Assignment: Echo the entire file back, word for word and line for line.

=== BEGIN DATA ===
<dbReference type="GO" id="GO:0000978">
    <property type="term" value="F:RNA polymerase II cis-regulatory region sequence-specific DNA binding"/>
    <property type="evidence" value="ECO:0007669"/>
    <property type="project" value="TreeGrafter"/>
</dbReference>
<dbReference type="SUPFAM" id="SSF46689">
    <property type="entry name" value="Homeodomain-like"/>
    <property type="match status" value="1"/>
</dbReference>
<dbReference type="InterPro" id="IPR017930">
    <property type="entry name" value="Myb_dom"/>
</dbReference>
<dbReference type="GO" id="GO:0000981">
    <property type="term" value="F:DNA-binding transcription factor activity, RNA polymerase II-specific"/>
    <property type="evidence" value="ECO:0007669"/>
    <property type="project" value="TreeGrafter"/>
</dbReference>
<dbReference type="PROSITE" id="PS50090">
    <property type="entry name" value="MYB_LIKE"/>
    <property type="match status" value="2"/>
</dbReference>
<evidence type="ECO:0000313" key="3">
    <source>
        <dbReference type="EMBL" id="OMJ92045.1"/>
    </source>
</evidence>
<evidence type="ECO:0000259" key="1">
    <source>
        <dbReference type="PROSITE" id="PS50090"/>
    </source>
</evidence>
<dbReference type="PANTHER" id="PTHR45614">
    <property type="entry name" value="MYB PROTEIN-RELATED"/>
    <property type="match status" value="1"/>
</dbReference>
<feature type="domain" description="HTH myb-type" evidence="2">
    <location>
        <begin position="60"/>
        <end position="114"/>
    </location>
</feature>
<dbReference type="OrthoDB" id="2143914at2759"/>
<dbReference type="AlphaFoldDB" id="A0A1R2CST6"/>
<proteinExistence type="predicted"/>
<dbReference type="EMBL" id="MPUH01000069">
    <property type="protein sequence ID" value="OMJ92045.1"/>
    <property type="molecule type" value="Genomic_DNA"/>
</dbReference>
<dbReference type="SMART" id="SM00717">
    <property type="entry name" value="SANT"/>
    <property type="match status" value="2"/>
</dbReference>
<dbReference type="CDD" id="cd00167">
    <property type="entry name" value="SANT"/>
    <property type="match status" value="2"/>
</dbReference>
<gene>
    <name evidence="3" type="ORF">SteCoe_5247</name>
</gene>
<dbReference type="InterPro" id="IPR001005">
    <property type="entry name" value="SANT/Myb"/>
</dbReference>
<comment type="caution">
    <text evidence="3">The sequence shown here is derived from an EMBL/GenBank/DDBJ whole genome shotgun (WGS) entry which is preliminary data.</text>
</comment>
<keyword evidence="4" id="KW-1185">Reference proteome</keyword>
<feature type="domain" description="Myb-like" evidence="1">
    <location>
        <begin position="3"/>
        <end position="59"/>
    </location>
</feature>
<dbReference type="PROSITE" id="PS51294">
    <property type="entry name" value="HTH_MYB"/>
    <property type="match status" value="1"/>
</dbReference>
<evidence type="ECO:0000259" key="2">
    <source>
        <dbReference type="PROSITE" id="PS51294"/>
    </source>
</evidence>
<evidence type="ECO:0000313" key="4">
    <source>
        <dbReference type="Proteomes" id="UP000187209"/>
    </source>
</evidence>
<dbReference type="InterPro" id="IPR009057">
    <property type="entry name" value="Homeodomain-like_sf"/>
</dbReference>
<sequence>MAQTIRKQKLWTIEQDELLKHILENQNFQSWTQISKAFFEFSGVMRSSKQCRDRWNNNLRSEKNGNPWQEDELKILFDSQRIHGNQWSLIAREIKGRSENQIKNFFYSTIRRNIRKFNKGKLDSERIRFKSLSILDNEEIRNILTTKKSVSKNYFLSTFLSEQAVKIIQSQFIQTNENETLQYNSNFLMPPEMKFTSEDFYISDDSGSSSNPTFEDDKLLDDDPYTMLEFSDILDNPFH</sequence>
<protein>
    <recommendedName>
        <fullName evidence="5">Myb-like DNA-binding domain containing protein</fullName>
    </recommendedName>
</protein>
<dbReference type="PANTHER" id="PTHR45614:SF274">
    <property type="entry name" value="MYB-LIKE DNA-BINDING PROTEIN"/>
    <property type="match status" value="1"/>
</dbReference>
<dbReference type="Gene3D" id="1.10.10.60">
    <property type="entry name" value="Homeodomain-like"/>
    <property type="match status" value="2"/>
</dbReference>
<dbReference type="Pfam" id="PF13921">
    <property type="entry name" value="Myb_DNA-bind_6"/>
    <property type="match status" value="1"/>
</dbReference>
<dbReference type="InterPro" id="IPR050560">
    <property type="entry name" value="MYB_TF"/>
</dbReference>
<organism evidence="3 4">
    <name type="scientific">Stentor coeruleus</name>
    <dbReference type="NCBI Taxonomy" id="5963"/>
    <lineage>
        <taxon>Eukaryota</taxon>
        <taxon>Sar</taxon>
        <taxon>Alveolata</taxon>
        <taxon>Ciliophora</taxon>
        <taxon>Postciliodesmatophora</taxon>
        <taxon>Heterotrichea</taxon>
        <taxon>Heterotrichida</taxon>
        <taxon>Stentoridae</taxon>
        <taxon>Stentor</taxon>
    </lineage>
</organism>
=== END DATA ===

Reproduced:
<dbReference type="GO" id="GO:0000978">
    <property type="term" value="F:RNA polymerase II cis-regulatory region sequence-specific DNA binding"/>
    <property type="evidence" value="ECO:0007669"/>
    <property type="project" value="TreeGrafter"/>
</dbReference>
<dbReference type="SUPFAM" id="SSF46689">
    <property type="entry name" value="Homeodomain-like"/>
    <property type="match status" value="1"/>
</dbReference>
<dbReference type="InterPro" id="IPR017930">
    <property type="entry name" value="Myb_dom"/>
</dbReference>
<dbReference type="GO" id="GO:0000981">
    <property type="term" value="F:DNA-binding transcription factor activity, RNA polymerase II-specific"/>
    <property type="evidence" value="ECO:0007669"/>
    <property type="project" value="TreeGrafter"/>
</dbReference>
<dbReference type="PROSITE" id="PS50090">
    <property type="entry name" value="MYB_LIKE"/>
    <property type="match status" value="2"/>
</dbReference>
<evidence type="ECO:0000313" key="3">
    <source>
        <dbReference type="EMBL" id="OMJ92045.1"/>
    </source>
</evidence>
<evidence type="ECO:0000259" key="1">
    <source>
        <dbReference type="PROSITE" id="PS50090"/>
    </source>
</evidence>
<dbReference type="PANTHER" id="PTHR45614">
    <property type="entry name" value="MYB PROTEIN-RELATED"/>
    <property type="match status" value="1"/>
</dbReference>
<feature type="domain" description="HTH myb-type" evidence="2">
    <location>
        <begin position="60"/>
        <end position="114"/>
    </location>
</feature>
<dbReference type="OrthoDB" id="2143914at2759"/>
<dbReference type="AlphaFoldDB" id="A0A1R2CST6"/>
<proteinExistence type="predicted"/>
<dbReference type="EMBL" id="MPUH01000069">
    <property type="protein sequence ID" value="OMJ92045.1"/>
    <property type="molecule type" value="Genomic_DNA"/>
</dbReference>
<dbReference type="SMART" id="SM00717">
    <property type="entry name" value="SANT"/>
    <property type="match status" value="2"/>
</dbReference>
<dbReference type="CDD" id="cd00167">
    <property type="entry name" value="SANT"/>
    <property type="match status" value="2"/>
</dbReference>
<gene>
    <name evidence="3" type="ORF">SteCoe_5247</name>
</gene>
<dbReference type="InterPro" id="IPR001005">
    <property type="entry name" value="SANT/Myb"/>
</dbReference>
<comment type="caution">
    <text evidence="3">The sequence shown here is derived from an EMBL/GenBank/DDBJ whole genome shotgun (WGS) entry which is preliminary data.</text>
</comment>
<keyword evidence="4" id="KW-1185">Reference proteome</keyword>
<feature type="domain" description="Myb-like" evidence="1">
    <location>
        <begin position="3"/>
        <end position="59"/>
    </location>
</feature>
<dbReference type="PROSITE" id="PS51294">
    <property type="entry name" value="HTH_MYB"/>
    <property type="match status" value="1"/>
</dbReference>
<evidence type="ECO:0000259" key="2">
    <source>
        <dbReference type="PROSITE" id="PS51294"/>
    </source>
</evidence>
<evidence type="ECO:0000313" key="4">
    <source>
        <dbReference type="Proteomes" id="UP000187209"/>
    </source>
</evidence>
<dbReference type="InterPro" id="IPR009057">
    <property type="entry name" value="Homeodomain-like_sf"/>
</dbReference>
<sequence>MAQTIRKQKLWTIEQDELLKHILENQNFQSWTQISKAFFEFSGVMRSSKQCRDRWNNNLRSEKNGNPWQEDELKILFDSQRIHGNQWSLIAREIKGRSENQIKNFFYSTIRRNIRKFNKGKLDSERIRFKSLSILDNEEIRNILTTKKSVSKNYFLSTFLSEQAVKIIQSQFIQTNENETLQYNSNFLMPPEMKFTSEDFYISDDSGSSSNPTFEDDKLLDDDPYTMLEFSDILDNPFH</sequence>
<protein>
    <recommendedName>
        <fullName evidence="5">Myb-like DNA-binding domain containing protein</fullName>
    </recommendedName>
</protein>
<dbReference type="PANTHER" id="PTHR45614:SF274">
    <property type="entry name" value="MYB-LIKE DNA-BINDING PROTEIN"/>
    <property type="match status" value="1"/>
</dbReference>
<dbReference type="Gene3D" id="1.10.10.60">
    <property type="entry name" value="Homeodomain-like"/>
    <property type="match status" value="2"/>
</dbReference>
<dbReference type="Pfam" id="PF13921">
    <property type="entry name" value="Myb_DNA-bind_6"/>
    <property type="match status" value="1"/>
</dbReference>
<dbReference type="InterPro" id="IPR050560">
    <property type="entry name" value="MYB_TF"/>
</dbReference>
<organism evidence="3 4">
    <name type="scientific">Stentor coeruleus</name>
    <dbReference type="NCBI Taxonomy" id="5963"/>
    <lineage>
        <taxon>Eukaryota</taxon>
        <taxon>Sar</taxon>
        <taxon>Alveolata</taxon>
        <taxon>Ciliophora</taxon>
        <taxon>Postciliodesmatophora</taxon>
        <taxon>Heterotrichea</taxon>
        <taxon>Heterotrichida</taxon>
        <taxon>Stentoridae</taxon>
        <taxon>Stentor</taxon>
    </lineage>
</organism>